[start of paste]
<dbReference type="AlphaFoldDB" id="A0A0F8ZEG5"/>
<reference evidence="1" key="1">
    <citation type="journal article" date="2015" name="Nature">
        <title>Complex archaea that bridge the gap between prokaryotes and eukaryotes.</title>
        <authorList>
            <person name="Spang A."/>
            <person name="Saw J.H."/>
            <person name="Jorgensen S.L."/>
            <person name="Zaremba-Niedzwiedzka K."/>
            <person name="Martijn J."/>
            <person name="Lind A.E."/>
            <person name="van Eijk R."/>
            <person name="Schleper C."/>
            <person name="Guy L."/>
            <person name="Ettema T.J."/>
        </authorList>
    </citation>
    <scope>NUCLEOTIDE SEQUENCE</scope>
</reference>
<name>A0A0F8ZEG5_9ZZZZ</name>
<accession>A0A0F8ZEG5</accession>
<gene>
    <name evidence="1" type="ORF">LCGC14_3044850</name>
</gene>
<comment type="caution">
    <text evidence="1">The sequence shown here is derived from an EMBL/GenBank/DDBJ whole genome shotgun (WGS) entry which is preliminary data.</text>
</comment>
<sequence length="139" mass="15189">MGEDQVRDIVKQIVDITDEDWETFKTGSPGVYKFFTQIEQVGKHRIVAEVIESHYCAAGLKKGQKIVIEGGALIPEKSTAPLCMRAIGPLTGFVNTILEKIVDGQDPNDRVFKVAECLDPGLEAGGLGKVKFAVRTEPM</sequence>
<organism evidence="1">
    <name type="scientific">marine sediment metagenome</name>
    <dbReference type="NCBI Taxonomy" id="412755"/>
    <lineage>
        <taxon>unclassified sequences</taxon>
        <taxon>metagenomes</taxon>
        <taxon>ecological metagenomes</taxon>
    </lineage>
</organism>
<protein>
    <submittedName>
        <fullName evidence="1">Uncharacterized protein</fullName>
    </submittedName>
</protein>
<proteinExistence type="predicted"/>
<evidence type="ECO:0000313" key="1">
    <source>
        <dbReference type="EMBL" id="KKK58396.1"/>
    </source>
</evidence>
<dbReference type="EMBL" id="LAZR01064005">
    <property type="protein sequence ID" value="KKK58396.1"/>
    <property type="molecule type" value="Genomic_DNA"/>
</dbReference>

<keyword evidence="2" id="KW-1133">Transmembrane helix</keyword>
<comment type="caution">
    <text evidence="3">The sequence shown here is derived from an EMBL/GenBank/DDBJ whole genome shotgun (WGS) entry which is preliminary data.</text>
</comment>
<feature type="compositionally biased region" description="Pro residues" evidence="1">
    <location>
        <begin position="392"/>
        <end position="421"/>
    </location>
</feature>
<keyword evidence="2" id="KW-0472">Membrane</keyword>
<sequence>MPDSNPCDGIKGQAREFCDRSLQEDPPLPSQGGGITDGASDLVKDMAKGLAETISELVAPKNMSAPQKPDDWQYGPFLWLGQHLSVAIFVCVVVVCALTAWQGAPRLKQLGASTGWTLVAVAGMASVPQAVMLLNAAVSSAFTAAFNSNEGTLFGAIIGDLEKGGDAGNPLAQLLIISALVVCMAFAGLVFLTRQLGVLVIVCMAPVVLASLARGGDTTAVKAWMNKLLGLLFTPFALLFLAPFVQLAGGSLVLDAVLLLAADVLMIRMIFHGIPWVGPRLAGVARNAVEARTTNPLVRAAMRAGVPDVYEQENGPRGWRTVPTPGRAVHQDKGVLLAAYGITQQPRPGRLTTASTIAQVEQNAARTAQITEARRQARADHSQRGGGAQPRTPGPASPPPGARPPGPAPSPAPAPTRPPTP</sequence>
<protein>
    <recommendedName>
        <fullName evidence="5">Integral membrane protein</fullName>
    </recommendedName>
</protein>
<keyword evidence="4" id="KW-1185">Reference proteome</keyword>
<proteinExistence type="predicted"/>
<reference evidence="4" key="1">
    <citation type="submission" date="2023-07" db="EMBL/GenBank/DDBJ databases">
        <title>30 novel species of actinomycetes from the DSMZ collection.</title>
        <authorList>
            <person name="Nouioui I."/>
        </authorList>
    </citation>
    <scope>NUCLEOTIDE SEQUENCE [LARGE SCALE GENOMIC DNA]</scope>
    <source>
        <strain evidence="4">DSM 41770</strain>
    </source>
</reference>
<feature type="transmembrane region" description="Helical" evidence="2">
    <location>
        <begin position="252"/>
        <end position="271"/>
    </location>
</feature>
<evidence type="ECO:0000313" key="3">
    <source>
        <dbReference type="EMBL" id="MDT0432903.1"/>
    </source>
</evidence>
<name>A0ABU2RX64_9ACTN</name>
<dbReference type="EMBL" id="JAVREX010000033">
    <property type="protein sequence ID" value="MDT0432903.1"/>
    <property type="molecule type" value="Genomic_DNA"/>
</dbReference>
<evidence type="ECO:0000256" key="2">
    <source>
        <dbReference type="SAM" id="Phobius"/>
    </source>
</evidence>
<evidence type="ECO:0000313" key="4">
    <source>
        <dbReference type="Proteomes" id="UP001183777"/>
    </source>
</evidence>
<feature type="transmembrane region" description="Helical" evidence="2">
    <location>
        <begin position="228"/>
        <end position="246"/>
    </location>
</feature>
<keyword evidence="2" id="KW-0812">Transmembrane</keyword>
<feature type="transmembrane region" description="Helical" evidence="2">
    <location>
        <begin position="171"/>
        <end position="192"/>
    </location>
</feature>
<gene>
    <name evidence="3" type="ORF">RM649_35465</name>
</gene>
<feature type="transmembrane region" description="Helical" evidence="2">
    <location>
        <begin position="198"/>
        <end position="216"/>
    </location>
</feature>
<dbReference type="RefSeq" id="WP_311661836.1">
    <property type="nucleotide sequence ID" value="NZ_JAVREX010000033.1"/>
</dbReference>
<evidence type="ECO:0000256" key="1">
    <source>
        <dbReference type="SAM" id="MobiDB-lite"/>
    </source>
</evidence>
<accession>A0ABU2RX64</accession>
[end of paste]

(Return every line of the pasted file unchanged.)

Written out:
<dbReference type="AlphaFoldDB" id="A0A0F8ZEG5"/>
<reference evidence="1" key="1">
    <citation type="journal article" date="2015" name="Nature">
        <title>Complex archaea that bridge the gap between prokaryotes and eukaryotes.</title>
        <authorList>
            <person name="Spang A."/>
            <person name="Saw J.H."/>
            <person name="Jorgensen S.L."/>
            <person name="Zaremba-Niedzwiedzka K."/>
            <person name="Martijn J."/>
            <person name="Lind A.E."/>
            <person name="van Eijk R."/>
            <person name="Schleper C."/>
            <person name="Guy L."/>
            <person name="Ettema T.J."/>
        </authorList>
    </citation>
    <scope>NUCLEOTIDE SEQUENCE</scope>
</reference>
<name>A0A0F8ZEG5_9ZZZZ</name>
<accession>A0A0F8ZEG5</accession>
<gene>
    <name evidence="1" type="ORF">LCGC14_3044850</name>
</gene>
<comment type="caution">
    <text evidence="1">The sequence shown here is derived from an EMBL/GenBank/DDBJ whole genome shotgun (WGS) entry which is preliminary data.</text>
</comment>
<sequence length="139" mass="15189">MGEDQVRDIVKQIVDITDEDWETFKTGSPGVYKFFTQIEQVGKHRIVAEVIESHYCAAGLKKGQKIVIEGGALIPEKSTAPLCMRAIGPLTGFVNTILEKIVDGQDPNDRVFKVAECLDPGLEAGGLGKVKFAVRTEPM</sequence>
<organism evidence="1">
    <name type="scientific">marine sediment metagenome</name>
    <dbReference type="NCBI Taxonomy" id="412755"/>
    <lineage>
        <taxon>unclassified sequences</taxon>
        <taxon>metagenomes</taxon>
        <taxon>ecological metagenomes</taxon>
    </lineage>
</organism>
<protein>
    <submittedName>
        <fullName evidence="1">Uncharacterized protein</fullName>
    </submittedName>
</protein>
<proteinExistence type="predicted"/>
<evidence type="ECO:0000313" key="1">
    <source>
        <dbReference type="EMBL" id="KKK58396.1"/>
    </source>
</evidence>
<dbReference type="EMBL" id="LAZR01064005">
    <property type="protein sequence ID" value="KKK58396.1"/>
    <property type="molecule type" value="Genomic_DNA"/>
</dbReference>

<keyword evidence="2" id="KW-1133">Transmembrane helix</keyword>
<comment type="caution">
    <text evidence="3">The sequence shown here is derived from an EMBL/GenBank/DDBJ whole genome shotgun (WGS) entry which is preliminary data.</text>
</comment>
<feature type="compositionally biased region" description="Pro residues" evidence="1">
    <location>
        <begin position="392"/>
        <end position="421"/>
    </location>
</feature>
<keyword evidence="2" id="KW-0472">Membrane</keyword>
<sequence>MPDSNPCDGIKGQAREFCDRSLQEDPPLPSQGGGITDGASDLVKDMAKGLAETISELVAPKNMSAPQKPDDWQYGPFLWLGQHLSVAIFVCVVVVCALTAWQGAPRLKQLGASTGWTLVAVAGMASVPQAVMLLNAAVSSAFTAAFNSNEGTLFGAIIGDLEKGGDAGNPLAQLLIISALVVCMAFAGLVFLTRQLGVLVIVCMAPVVLASLARGGDTTAVKAWMNKLLGLLFTPFALLFLAPFVQLAGGSLVLDAVLLLAADVLMIRMIFHGIPWVGPRLAGVARNAVEARTTNPLVRAAMRAGVPDVYEQENGPRGWRTVPTPGRAVHQDKGVLLAAYGITQQPRPGRLTTASTIAQVEQNAARTAQITEARRQARADHSQRGGGAQPRTPGPASPPPGARPPGPAPSPAPAPTRPPTP</sequence>
<protein>
    <recommendedName>
        <fullName evidence="5">Integral membrane protein</fullName>
    </recommendedName>
</protein>
<keyword evidence="4" id="KW-1185">Reference proteome</keyword>
<proteinExistence type="predicted"/>
<reference evidence="4" key="1">
    <citation type="submission" date="2023-07" db="EMBL/GenBank/DDBJ databases">
        <title>30 novel species of actinomycetes from the DSMZ collection.</title>
        <authorList>
            <person name="Nouioui I."/>
        </authorList>
    </citation>
    <scope>NUCLEOTIDE SEQUENCE [LARGE SCALE GENOMIC DNA]</scope>
    <source>
        <strain evidence="4">DSM 41770</strain>
    </source>
</reference>
<feature type="transmembrane region" description="Helical" evidence="2">
    <location>
        <begin position="252"/>
        <end position="271"/>
    </location>
</feature>
<evidence type="ECO:0000313" key="3">
    <source>
        <dbReference type="EMBL" id="MDT0432903.1"/>
    </source>
</evidence>
<name>A0ABU2RX64_9ACTN</name>
<dbReference type="EMBL" id="JAVREX010000033">
    <property type="protein sequence ID" value="MDT0432903.1"/>
    <property type="molecule type" value="Genomic_DNA"/>
</dbReference>
<evidence type="ECO:0000256" key="2">
    <source>
        <dbReference type="SAM" id="Phobius"/>
    </source>
</evidence>
<evidence type="ECO:0000313" key="4">
    <source>
        <dbReference type="Proteomes" id="UP001183777"/>
    </source>
</evidence>
<feature type="transmembrane region" description="Helical" evidence="2">
    <location>
        <begin position="228"/>
        <end position="246"/>
    </location>
</feature>
<keyword evidence="2" id="KW-0812">Transmembrane</keyword>
<feature type="transmembrane region" description="Helical" evidence="2">
    <location>
        <begin position="171"/>
        <end position="192"/>
    </location>
</feature>
<gene>
    <name evidence="3" type="ORF">RM649_35465</name>
</gene>
<feature type="transmembrane region" description="Helical" evidence="2">
    <location>
        <begin position="198"/>
        <end position="216"/>
    </location>
</feature>
<dbReference type="RefSeq" id="WP_311661836.1">
    <property type="nucleotide sequence ID" value="NZ_JAVREX010000033.1"/>
</dbReference>
<evidence type="ECO:0000256" key="1">
    <source>
        <dbReference type="SAM" id="MobiDB-lite"/>
    </source>
</evidence>
<accession>A0ABU2RX64</accession>